What is ‘Fiscal Deficit’? Will Budget 2018 see Arun Jaitley stick to target?

Budget 2018: Finance Minister Arun Jaitley is all set to table Budget 2018 on February 1. Like every year, there will be a set of technical economic terms which people will hear during Arun Jaitley’s Budget speech. One such important term is “Fiscal Deficit.”

Budget 2018: A thorough understanding of the Union Budget requires a short insight on some crucial subjects like Revenue Deficit, Primary Deficit, Fiscal Policy, Inflation, Capital Budget, Monetary Policy and Finance Bill.

Budget 2018: Finance Minister Arun Jaitley is all set to table Budget 2018 on February 1. Like every year, there will be a set of technical economic terms which people will hear during Finance Minister Arun Jaitley’s Budget speech. One important term to be understood is “Fiscal Deficit.” Every year, Finance Minister sets a fiscal deficit target and informs in the Budget if the target set in the previous year was breached or not. Here’s a quick look at what is Fiscal Deficit and where will it find its place during the presentation of Budget 2018:

What is Fiscal Deficit?

In general terms, a fiscal deficit arises whenever the government makes more expenditure than the revenue it brings in during the fiscal year. The imbalance is also known as current accounts deficit or the budget deficit. Technically, the difference between total revenue and total expenditure of the government is termed as fiscal deficit. This is an indication of the total borrowings needed by the government. Borrowings are not included while calculating the total revenue. In general, fiscal deficit takes place due to two reasons – revenue deficit or a hike in capital expenditure. Capital expenditure is incurred to create long-term infrastructure as factories, buildings and other development.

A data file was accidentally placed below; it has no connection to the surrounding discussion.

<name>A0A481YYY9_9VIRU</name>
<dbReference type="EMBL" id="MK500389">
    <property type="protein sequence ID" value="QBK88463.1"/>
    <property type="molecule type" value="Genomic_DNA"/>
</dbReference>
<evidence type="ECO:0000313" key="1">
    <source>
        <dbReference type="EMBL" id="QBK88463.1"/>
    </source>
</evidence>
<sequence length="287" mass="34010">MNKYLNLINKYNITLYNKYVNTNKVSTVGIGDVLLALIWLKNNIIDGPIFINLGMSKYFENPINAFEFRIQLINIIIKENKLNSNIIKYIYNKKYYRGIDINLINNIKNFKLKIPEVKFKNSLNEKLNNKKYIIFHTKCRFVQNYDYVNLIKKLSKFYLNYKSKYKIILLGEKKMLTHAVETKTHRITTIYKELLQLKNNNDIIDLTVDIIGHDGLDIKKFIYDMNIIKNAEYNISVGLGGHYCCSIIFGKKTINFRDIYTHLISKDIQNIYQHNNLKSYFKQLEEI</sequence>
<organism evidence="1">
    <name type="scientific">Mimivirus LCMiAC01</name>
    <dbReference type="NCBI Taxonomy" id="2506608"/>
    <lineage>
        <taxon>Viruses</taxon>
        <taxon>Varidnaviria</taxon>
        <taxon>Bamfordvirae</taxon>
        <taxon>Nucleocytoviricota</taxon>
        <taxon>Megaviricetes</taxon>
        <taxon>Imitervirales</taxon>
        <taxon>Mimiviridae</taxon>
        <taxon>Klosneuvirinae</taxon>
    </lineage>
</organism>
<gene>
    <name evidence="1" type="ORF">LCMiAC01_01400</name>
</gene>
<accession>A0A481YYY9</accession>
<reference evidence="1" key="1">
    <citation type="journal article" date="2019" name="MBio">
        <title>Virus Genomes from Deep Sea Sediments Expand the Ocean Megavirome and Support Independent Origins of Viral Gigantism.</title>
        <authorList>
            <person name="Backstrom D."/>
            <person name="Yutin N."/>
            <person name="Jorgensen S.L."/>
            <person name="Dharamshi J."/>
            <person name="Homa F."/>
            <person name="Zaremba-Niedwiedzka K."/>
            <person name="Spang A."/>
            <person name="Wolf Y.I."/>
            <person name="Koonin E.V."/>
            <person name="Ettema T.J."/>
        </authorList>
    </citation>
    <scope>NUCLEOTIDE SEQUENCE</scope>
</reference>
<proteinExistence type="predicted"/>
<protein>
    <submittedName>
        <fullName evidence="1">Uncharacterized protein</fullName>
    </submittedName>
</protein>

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The government finances its deficit through borrowing from either the central bank of the country or raising money from capital markets by issuing different instruments like treasury bills and bonds. A country’s fiscal deficit is usually communicated as a percentage of its gross domestic product (GDP). The increased fiscal deficit is considered fatal for the economy, while a balanced fiscal deficit in an economy means that cost of expenditure is low while production and growth is advancing. Further, if there is an increase in fiscal deficit it means that the government is spending too much, while it’s earnings, which mainly through taxes in India, are less in comparison. Hence, it is important that the government keeps its expenses under control.

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A look at the Fiscal Deficit

In Budget 2018, Finance Minister Arun Jaitley is expected to announce a slippage in the fiscal deficit target for 2017-18. In India, fiscal deficit targets are set as a percentage of country’s GDP. In Budget 2017, Jaitley had set a fiscal deficit target of 3.2% for FY-18 and that of 3% for FY-19. Fiscal discipline and the ability to meet fiscal deficit targets is one of the key economic measures that ratings agencies, investors and economists look at when assessing the economic growth and investment potential of a country. Thus, any widening of the fiscal deficit is usually looked at warily by experts – both domestic and global.

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